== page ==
Seeing $\mathbb{Q}$ as an ordered set, the colimit of a diagram $D:\mathcal{I} \to \mathbb{Q}$, when it exists, is just $\operatorname{colim}D \cong \operatorname{sup}_iD(i)$.

It seems to me that given any diagram $D:\mathbb{Q} \to \mathcal{E}$ into a cocomplete category $\mathcal{E}$, it extends to a functor $L:\mathbb{R}\cup\{-\infty,+\infty\} \to \mathcal{E}$ given by $L(r)=\operatorname{colim}\{D(q):q \leq r, q\in \mathbb{Q}\}\in \mathcal{E}$.

This establishes $\mathbb{R}\cup\{-\infty,+\infty\}$ as the free co-completion of $\mathbb{Q}$. Moreover, we obtain the density result asserting that every real number is the sup of all smaller rational numbers as a corollary of the fact that every presheaf is a colimit of representables.

Proof: $L$ is a functor preserving colimits and extending $D$ by construction. Given another $L'$ with these properties, since every $r$ is the colimit (= sup) of all its smaller rational numbers, it must be $L \cong L'$.

Am I stating something wrong here? I just thought about it, and it seems a nice and elementary example, but I have not seen it stated anywhere, which is very strange, and makes me suspect I am missing something and there's something wrong?

  • 1
    $\begingroup$ Perhaps this answer answers your question? $\endgroup$
    – varkor
    Commented Jun 9, 2023 at 15:49
  • $\begingroup$ @varkor not really. I mean the linked post in the question seems to say what I am saying, and the answer given does not convince me at all that it's wrong... $\endgroup$
    – aiaiai
    Commented Jun 9, 2023 at 15:54

2 Answers 2


The extension $L$ you describe does not preserve colimits in general. For instance, let $\mathcal{E}$ be the poset $\{0,1\}$ and let $D$ send the negative rationals to $0$ and the nonnegative rationals to $1$. Then your extension $L$ will send $[-\infty,0)$ to $0$ and $[0,\infty]$ to $1$. This does not preserve colimits because $\sup [-\infty,0)=0$.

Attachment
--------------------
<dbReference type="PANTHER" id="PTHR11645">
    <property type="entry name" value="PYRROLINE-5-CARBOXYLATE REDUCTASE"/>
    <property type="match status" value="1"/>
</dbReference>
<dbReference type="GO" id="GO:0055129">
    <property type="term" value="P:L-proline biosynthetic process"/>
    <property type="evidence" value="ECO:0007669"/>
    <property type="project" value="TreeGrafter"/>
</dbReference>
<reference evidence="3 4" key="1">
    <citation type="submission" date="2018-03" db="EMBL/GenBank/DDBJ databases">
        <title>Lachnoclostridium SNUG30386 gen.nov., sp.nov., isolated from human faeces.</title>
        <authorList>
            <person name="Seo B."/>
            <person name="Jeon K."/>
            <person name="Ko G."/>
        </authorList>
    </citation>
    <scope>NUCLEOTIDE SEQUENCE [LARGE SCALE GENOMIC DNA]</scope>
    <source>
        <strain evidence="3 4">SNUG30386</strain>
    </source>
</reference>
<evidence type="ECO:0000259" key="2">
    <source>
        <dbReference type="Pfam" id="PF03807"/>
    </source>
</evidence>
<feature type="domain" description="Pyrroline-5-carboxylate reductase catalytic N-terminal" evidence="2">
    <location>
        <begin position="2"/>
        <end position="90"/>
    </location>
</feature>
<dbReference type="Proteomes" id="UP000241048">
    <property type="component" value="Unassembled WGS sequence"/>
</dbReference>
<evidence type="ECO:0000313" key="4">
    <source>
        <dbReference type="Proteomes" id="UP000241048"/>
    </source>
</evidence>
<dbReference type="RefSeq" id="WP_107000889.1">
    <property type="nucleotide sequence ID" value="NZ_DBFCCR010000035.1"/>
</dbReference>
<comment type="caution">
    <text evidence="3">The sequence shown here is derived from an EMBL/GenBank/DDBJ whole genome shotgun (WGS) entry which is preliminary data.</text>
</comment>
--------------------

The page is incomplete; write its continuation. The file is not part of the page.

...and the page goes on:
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    $\begingroup$ Note this shows $[-\infty,\infty]$ isn't even the free cocompletion as a poset, let alone as a category. $\endgroup$ Commented Jun 9, 2023 at 17:31

The free cocompletion of any category is its category of presheaves. The category of presheaves on $\mathbb Q$ is the category of families of sets, contravariantly indexed by rational numbers. This is a lot bigger than $\mathbb R,$ in particular, it's not a small category (neither is any category of presheaves on a nonempty category.) The Yoneda embedding of $\mathbb Q$ into its presheaf category also fails to preserve coproducts of pairs: the coproduct of the presheaves represented by $1/3$ and $1/2$ has two elements in its values at any rational $x\le 1/3,$ so it's not equal to the presheaf represented by $1/2=1/3\vee 1/2.$ This behavior is impossible in any poset, which gives an example of a cocontinuous functor out of $\mathbb Q$ which cannot be cocontinuously extended to any poset containing $\mathbb Q.$

As discussed at the question Varkor linked in the comments, $[-\infty,\infty]$ is the Dedekind-Macneille completion of $\mathbb Q$ as a poset, a far more restrictive kind of cocompletion than the free cocompletion as a category. Intermediate is the free cocompletion of $\mathbb Q$ as a poset, its poset of downward-closed sets, which the linked question originally confused with $[-\infty,\infty].$


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